We are satisfied with the APPF’s commitment to act upon this recommendation, and commend them on pro-actively seeking other instances where an absence of information may lead to a lack of clarity.
List of MEPs
Our initial assessment (summary)
While the sections for each European party include documents indicating a list of their MEPs, there is no single consolidated list of MEPs with their affiliation (or lack thereof, should the list include all MEPs).
The APPF’s response (5 October, extract)
As regards the concrete example of a more harmonised “list of Members of the European Parliament who are members of an EU Party”, the Authority is considering proposing a template to EU Parties to be used when submitting updates to that list in the future.
While we commend the APPF on considering templates to harmonise the reporting of information by European parties, it is unclear what they would bring in this particular case and why the APPF seems unable to remedy this shortcoming right away. The publication of this consolidated list is a direct requirement arising from Article 32(1) and the APPF already possesses all the necessary information in the separate files provided by European parties. All that seems requires is the consolidation of this information into a single list.
For clarity, user-friendliness and completeness purposes, we strongly encourage the APPF to list all MEPs (thereby also indicating those MEPs who are not members of European parties) and to include supplementary information such as MEPs’ Member State, national party of affiliation (where applicable), and EU parliamentary group (or non-attached status). The European Parliament’s own list, which does not indicate European party membership, along with its search function can be useful models — especially since it appears the APPF’s website is actually “run by the IT services of the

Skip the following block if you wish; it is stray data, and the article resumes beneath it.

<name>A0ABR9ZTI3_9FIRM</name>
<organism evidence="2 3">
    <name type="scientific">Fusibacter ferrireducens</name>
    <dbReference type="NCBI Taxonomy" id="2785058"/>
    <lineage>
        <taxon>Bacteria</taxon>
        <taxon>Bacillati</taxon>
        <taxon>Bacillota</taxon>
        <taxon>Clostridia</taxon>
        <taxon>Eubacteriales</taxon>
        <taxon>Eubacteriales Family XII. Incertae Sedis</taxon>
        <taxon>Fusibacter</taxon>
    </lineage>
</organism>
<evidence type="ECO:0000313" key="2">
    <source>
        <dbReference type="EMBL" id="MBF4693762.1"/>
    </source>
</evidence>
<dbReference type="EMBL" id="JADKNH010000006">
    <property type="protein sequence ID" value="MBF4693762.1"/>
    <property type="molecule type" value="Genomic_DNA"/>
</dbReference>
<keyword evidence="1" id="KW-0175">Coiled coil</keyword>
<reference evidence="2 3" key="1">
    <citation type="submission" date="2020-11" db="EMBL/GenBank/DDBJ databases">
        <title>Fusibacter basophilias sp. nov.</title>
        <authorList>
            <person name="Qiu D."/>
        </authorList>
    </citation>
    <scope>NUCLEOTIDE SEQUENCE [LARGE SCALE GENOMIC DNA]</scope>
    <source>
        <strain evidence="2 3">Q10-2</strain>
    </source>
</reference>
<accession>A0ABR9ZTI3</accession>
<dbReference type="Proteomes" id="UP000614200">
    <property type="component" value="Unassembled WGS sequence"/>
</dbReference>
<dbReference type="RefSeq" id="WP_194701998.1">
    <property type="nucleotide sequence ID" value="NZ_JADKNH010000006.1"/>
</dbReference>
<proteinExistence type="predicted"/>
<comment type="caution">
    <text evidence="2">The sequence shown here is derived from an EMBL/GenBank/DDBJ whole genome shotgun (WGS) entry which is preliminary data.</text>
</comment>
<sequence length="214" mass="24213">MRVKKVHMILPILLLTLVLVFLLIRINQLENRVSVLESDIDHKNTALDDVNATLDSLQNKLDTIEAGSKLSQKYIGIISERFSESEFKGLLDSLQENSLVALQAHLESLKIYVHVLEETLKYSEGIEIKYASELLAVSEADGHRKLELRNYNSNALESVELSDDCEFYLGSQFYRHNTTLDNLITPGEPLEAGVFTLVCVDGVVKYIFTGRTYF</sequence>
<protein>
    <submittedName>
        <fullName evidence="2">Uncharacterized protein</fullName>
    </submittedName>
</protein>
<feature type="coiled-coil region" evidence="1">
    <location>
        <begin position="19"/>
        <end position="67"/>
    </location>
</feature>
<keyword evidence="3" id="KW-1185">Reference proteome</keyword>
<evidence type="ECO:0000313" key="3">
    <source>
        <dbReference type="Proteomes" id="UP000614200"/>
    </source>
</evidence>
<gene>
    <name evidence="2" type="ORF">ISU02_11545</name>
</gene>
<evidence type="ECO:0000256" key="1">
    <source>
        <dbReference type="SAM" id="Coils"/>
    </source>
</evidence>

European Parliament”, which should make the adaptation of this list easy.
Transparency and clarity
Beyond the specific points mentioned by the APPF in its reply, we would like to address the broader issue of transparency — the core concern of our initial complaint — and the obligations derived therefrom for EU institutions. We appreciate the opportunity given to us to expand upon this principle here.
What does it mean for EU institutions to be transparent? What does it entail for their work? Beyond strict and written obligations, are there requirements that EU institutions can sensibly be expected to meet?
Transparency principles in EU law
First are the rights of EU citizens. Beyond enshrining “democracy” as a founding value of the European Union, the Treaty on European Union (TEU) posits, in Article 10(3), that “every citizen shall have the right to participate in the democratic life of the Union.” The Charter of Fundamental Rights of the European Union, which now enjoys “the same legal value as the Treaties” (Article 6(1) TEU), mentions, in its Article 42 on the “right of access to documents”, that “any citizen of the Union […] has a right of access to documents of the institutions, bodies, offices and agencies of the Union, whatever their medium.”
Second are obligations on EU institutions. Article 10(3) TEU continues by saying that “decisions shall be taken as openly and as closely as possible to the citizen.” Article 11(1) goes on to require EU institutions, “by appropriate means, [to] give citizens and representative associations the opportunity to make known and publicly exchange their views in all areas of Union action.” And Article 11(2) details that “institutions shall maintain an open, transparent and regular dialogue with representative associations and civil society”. Likewise, in its “provisions having general application”, the Treaty on the Functioning of the European Union (TFEU), in Article 15(1) indicates that “in order to promote good governance and ensure the participation of civil society, the Union’s institutions, bodies, offices and agencies shall conduct their work as openly as possible.”